TSX Falls Thursday

RioCan, Descartes in Focus

Stocks in Canada’s largest market limped to the finish on Thursday as losses in tech issues overcame gains in real-estate and gold

The TSX Composite Index dropped 42.42 points to conclude Thursday at 16,854.92

The Canadian dollar added 0.12 cents to 75.91 cents U.S.

In real-estate, Summit Industrial Income REIT moved upward 22 cents, or 1.7%, to $12.98, while RioCan REIT picked up 47 cents, or 1.7%, to $27.69.

In the gold sector, Novagold collected 32 cents, or 3.4%, to $9.55, while OceanaGold picked up seven cents, or 2.9%, to $2.52.

In communications, TELUS increased in price 63 cents, or 1.3%, to $50.79, while Cogeco Communications added $1.15, or 1%, to $115.67.

Tech stocks, as mentioned, did not fare so well, as Descartes Group faltered $2.43, or 4.3%, to $53.73, while EXFO dropped 20 cents, or 3.3%, to $5.80.

Financials felt the sting, too, as CIBC slumped $5.93, or 5.2%, to $108.91, while Canadian Western Bank slid $2.47, or 7%, to $33.01.

Lastly, energy stocks lost ground, as EnCana backpedaled 16 cents, or 3%, to $5.20, while Suncor gave up 45 cents, or 1.1%, to $40.88.

On the economic slate, Statistics Canada said this country’s exports rose 0.8% in October, while imports increased 0.5%. As a result, Canada's merchandise trade deficit with the world narrowed slightly from $1.2 billion in September to $1.1 billion in October.

Moreover, Western University’s IVEY Purchasing Managers Index soared to 60.0 in November, towering over October's 48.2 reading, and even surpassing the 57.2 number recorded in November 2018

ON BAYSTREET

The TSX Venture Exchange docked 2.6 points to 537.10

In Toronto, seven of the 12 subgroups had moved higher the closing bell, led by real-estate, headed north 0.8%, gold, up 0.6%, and communications, ahead 0.5%.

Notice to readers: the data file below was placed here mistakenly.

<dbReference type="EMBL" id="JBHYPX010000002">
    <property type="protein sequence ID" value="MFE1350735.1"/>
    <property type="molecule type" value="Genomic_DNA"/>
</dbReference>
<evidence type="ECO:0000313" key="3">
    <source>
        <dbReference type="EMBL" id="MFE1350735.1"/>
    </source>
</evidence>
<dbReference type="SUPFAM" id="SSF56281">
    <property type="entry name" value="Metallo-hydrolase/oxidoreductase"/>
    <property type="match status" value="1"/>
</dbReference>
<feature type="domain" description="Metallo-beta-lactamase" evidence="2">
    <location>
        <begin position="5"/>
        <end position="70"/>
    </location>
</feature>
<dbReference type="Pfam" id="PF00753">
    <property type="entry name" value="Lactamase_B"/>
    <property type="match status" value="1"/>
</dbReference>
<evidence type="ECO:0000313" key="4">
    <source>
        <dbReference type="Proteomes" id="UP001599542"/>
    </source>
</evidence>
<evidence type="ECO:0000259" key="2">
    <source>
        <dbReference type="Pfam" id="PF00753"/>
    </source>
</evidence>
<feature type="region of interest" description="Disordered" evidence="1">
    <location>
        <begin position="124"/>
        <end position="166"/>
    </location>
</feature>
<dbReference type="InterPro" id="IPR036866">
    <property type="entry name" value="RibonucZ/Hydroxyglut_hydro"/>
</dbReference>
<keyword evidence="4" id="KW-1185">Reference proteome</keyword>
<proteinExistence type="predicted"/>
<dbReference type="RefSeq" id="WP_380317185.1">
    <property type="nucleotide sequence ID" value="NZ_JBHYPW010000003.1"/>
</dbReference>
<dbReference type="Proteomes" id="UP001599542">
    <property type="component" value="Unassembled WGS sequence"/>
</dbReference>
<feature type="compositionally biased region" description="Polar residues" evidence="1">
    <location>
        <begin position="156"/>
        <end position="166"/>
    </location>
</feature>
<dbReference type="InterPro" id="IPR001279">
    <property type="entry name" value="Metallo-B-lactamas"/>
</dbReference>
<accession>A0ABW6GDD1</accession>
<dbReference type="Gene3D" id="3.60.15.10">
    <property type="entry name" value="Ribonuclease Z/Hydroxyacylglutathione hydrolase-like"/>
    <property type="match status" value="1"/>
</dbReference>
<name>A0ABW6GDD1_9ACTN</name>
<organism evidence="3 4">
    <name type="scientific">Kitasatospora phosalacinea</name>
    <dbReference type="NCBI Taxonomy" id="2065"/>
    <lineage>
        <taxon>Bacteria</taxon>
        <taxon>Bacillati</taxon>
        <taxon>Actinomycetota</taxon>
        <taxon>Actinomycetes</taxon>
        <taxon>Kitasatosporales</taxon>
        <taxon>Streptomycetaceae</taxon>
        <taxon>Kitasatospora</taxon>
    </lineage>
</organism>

The five laggards were weighed most by information technology, down 1.1%, financials, worse off by 0.8%, and energy, sinking 0.5%.

ON WALLSTREET

Stocks were little changed on Thursday as investors digested strong employment data while monitoring U.S.-China trade negotiations.

The Dow Jones Industrials came out of the minus column and gained 28.01 points finish at 27,677.79

The S&P 500 gained 4.67 points to 3,117.43

The NASDAQ added 4.03 points to 8,570.70.

Nike led the slight gains for the Dow, rising 1.8% after a Goldman Sachs analyst upgraded the stock. Apple also rose more than 1%. Consumer staples was the worst-performing sector in the S&P 500, dipping 0.6%.

The Labor Department said U.S. weekly jobless claims dropped 203,000 last week, below an estimate of 215,000.

The report quelled fears stemming from a disappointing private payrolls number released Wednesday. It also comes a day before the government’s monthly non-farm payrolls report.

The U.S. trade deficit tumbled to 7.6% to $47.2 billion in October, a one-and-a-half-year low as imports dropped by $4.3 billion.

Bloomberg News reported Wednesday, citing sources, that both the U.S. and China were inching closer to securing an agreement on the amount of tariffs that would be rolled back in a limited trade deal. President Donald Trump also said Wednesday that he believed trade talks with Beijing were going “very well.”

The report, along with Trump’s comment lifted sentiment around trade and helped the major averages snap a three-day losing streak. It also helped the market recover some of the steep losses from the month’s first two trading days

China and the U.S. have 10 days to reach a trade deal before additional U.S. tariffs on Chinese goods take effect. Those levies would target an additional $156 billion in Chinese goods.

Prices for the 10-Year U.S. Treasury sagged, raising yields to 1.80% from Wednesday’s 1.77%. Treasury prices and yields move in opposite directions.

Oil prices gained 17 cents at $58.60 U.S. a barrel.

Gold prices picked up $4.30 to $1,484.50 U.S. an ounce.